This is FRESH AIR. I'm Terry Gross. Today we're following events in Boston. We have several guests standing by. Our first guest is Seth Mnookin, a professor of journalism at MIT. He's become famous for live-tweeting the events in Watertown last night. He's a contributing editor at Vanity Fair and was a senior writer at Newsweek. Seth, are you joining us on the phone there?
SETH MNOOKIN: Yes, I'm here.
GROSS: Thank you for being with us. So how did you end up being on the scene at Watertown last night?
Originally published on Fri April 19, 2013 12:41 pm
Even for a hardcore David Lynch fan, the idea that a film of his would be used to weird people out in a psychology experiment is a tad weird.
But it gets much stranger than that — fast.
Imagine the experiment involved testing whether Tylenol could help people overcome the angst triggered by a four-minute dose of Lynch. A related experiment tested Tylenol's effect on people asked to write about what happens to their bodies after they die.
At the University of British Columbia, psychologists went both places.
Good morning. I'm David Greene. Earlier this week we told you about a Michigan judge who held himself in contempt when his cell phone went off in the courtroom. He said judges are not above the rules. An Oregon judge this week showed that jurors are not above the rules, either. During a trial in the town of Salem, the judge noticed that a juror's pocket was glowing.
Originally published on Mon April 22, 2013 2:32 pm
Jim chats with noted write Rod Dreher, about his return to Louisiana and his book, "The Little Way of Ruthie Leming"
Community activist John Hightower discusses some of the many philanthropic ventures he's involved with, including an upcoming summit on diabetes at the Pennington Biomedical Research Center, hosted by the Environment and Health Council of Louisiana, of which Hightower is a member.
Originally published on Wed April 17, 2013 9:09 am
Plenty of personal essayists, including really good ones like Nora Ephron, Anna Quindlen and E.B. White, burn out or switch to fiction after a few books. Even Michel de Montaigne, the 16th century French writer often acknowledged as the father of the genre that combines intelligent reflection with anecdotes and autobiography, produced only one volume — albeit a massive one. Yet here's David Sedaris with his eighth collection, the absurdly titled Let's Explore Diabetes With Owls: Essays, Etc.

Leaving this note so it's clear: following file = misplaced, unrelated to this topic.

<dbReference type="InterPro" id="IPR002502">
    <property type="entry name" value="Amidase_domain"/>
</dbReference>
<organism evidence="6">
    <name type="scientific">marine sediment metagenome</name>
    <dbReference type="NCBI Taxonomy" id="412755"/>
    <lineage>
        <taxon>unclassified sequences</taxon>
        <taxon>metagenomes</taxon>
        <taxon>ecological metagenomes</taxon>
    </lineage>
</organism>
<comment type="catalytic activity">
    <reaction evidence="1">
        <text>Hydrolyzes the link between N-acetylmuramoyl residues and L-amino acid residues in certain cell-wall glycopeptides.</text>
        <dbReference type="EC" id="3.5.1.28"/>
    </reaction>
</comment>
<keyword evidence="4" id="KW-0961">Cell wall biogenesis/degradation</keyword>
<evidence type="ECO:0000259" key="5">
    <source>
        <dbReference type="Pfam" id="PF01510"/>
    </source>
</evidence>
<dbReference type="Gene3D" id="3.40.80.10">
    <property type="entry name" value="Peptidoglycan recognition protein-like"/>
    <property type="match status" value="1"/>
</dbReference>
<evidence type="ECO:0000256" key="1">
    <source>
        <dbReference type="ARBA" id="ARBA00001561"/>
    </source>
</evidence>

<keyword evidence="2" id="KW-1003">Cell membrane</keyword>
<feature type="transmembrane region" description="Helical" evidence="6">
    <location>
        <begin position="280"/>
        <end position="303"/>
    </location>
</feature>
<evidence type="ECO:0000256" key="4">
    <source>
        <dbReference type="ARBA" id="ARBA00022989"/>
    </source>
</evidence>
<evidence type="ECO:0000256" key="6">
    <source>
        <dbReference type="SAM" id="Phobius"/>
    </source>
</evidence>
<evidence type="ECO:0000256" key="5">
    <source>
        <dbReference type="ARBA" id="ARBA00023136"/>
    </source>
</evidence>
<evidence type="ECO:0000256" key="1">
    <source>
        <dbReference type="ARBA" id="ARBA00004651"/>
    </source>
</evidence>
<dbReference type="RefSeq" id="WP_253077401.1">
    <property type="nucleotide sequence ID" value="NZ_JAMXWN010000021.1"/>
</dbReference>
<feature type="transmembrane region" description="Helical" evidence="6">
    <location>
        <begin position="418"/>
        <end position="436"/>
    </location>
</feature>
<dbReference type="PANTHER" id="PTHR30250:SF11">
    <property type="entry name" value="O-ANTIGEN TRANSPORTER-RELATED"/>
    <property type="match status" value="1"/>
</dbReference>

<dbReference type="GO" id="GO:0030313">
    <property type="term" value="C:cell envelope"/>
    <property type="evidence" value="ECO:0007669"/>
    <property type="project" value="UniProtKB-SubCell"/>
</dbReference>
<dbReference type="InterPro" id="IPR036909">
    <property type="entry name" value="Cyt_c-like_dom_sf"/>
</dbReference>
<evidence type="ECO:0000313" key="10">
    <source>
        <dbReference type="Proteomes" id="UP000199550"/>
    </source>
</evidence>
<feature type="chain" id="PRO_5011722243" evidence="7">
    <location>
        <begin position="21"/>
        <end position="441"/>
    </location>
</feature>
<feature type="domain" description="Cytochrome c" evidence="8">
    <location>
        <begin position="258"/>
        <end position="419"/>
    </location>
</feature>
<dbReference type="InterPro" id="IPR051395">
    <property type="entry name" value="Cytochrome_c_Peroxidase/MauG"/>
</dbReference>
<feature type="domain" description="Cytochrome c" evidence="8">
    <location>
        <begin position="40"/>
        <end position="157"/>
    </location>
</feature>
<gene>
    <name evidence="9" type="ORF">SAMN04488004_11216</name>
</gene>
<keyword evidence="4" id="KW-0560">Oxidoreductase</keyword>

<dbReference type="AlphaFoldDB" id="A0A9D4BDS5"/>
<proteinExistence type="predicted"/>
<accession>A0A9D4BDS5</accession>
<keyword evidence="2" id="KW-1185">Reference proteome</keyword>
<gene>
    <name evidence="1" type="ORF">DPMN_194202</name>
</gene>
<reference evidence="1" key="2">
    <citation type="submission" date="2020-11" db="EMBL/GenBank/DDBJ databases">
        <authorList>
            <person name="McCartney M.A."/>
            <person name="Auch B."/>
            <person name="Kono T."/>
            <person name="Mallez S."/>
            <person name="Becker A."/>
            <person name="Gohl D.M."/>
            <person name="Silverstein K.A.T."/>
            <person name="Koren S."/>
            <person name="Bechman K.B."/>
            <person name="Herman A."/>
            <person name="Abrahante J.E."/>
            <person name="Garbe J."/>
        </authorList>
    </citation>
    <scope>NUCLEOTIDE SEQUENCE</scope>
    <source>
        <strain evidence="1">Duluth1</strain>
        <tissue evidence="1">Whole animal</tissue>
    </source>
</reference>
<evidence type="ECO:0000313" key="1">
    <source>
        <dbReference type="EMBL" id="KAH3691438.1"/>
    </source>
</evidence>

Originally published on Wed April 17, 2013 12:06 pm
For Rhye's first-ever radio performance, we turned the lights down and lit some candles to get in the mood. We were curious to hear how the band — the project of producer Robin Hannibal and singer Mike Milosh — would translate the intimacy of its sensual, soulful music into a live setting. With the help of incredible backing players, including a string section, Hannibal and Milosh pulled off a romantic, moving set.
Musician Jake Orrall performs onstage at the Coachella Valley Music & Arts Festival on April 14. Temporary hearing loss following concerts and other loud events may protect our ears from more permanent damage.
Credit Frazer Harrison / Getty Images for Coachella
Google Glass is no longer merely a prototype. The company began delivering its high-tech glasses to a select group of test customers Tuesday.
The gadget looks kind of like a pair of eyeglasses, except it doesn't always have lenses and it has a tiny screen, about the size of the end of my pinkie, perched just above and to the right of the wearer's right eye.
Originally published on Wed April 17, 2013 8:02 am
My in-laws live in a half-wild, magical place perched along the edge of the Northern California coastline about an hour from San Francisco. On nice days — and even when it rains — my husband and I will take their black Lab for a ramble up into the woods behind the house where banana slugs carpet the narrow trail, salamanders creep shyly through the trees alongside it, and the air is full of birdsong and the good, damp smells of the growing things.